Armed anti-government protesters have taken over a building in a federal wildlife refuge in Oregon, accusing officials of unfairly punishing ranchers who refused to sell their land.
These dudes are bold.
They say they’re going to be in the U.S. Government owned building “for as long as it takes”.
One of these protesters isn’t new to the practice of taking up arms in protests against the government. That protester is Ammon Bundy.
Ammon is the 40-year-old son of Nevada rancher Cliven Bundy, who is the well-known Nevada rancher turned conservative folk hero that pushed back against federal government’s attempts to stop his cattle from grazing on public land.
Ammon says this latest protest is an effort to get the federal government to restore the “people’s constitutional rights.”
The irony here is hard to miss.
The fact that a group or armed protesters can take over a piece of government property for three days and no law enforcement even shows up is is a perfect example of how the constitution is applicable to groups depending upon who they are.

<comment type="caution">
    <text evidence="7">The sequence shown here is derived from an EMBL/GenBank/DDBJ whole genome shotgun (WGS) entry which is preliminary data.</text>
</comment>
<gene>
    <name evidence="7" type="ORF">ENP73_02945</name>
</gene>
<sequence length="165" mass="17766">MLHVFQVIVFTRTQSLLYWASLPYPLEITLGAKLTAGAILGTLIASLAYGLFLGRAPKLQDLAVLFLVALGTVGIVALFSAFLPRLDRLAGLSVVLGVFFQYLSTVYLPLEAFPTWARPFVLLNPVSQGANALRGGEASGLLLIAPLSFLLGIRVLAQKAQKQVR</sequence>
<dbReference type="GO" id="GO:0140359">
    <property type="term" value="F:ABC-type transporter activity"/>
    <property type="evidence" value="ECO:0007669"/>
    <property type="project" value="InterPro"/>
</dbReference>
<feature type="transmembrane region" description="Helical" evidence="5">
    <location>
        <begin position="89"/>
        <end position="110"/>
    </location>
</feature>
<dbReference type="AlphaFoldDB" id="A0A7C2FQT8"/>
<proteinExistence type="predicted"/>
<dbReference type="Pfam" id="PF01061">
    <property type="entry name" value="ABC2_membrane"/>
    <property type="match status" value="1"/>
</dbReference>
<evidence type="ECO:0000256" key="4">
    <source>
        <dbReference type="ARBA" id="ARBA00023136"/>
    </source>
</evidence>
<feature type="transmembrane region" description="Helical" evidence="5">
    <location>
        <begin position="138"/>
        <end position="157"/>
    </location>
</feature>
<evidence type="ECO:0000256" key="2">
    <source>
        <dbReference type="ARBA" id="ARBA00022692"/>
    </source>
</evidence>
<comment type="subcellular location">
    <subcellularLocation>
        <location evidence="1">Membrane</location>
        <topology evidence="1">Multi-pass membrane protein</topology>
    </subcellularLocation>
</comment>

There have been some recent protests here in America where participants standing legally on the street, without guns were met with force by law enforcement and removed from the street. Some were even locked up.
This group is occupying part of the Malheur National Wildlife Refuge near Burns.
The occupation spawned from a gathering outside of the refuge supporting Dwight and Steven Hammond, father-and-son ranchers who were convicted of arson.
Prosecutors said the Hammonds set a fire that burned about 130 acres in 2001 to cover up poaching. They were sentenced to five years in prison.
The Hammond duo served five years in jail. After they were released a federal judge felt the sentence was too light and tacked on some additional time.
The Hammonds willingly turned themselves into authorities and went back to jail
While I’m not a supporter of extreme acts like this I do have to admit these folks being in this building are sure as hell proving the point that there is a glaring imbalance present in policing, and the criminal justice system as a whole in America.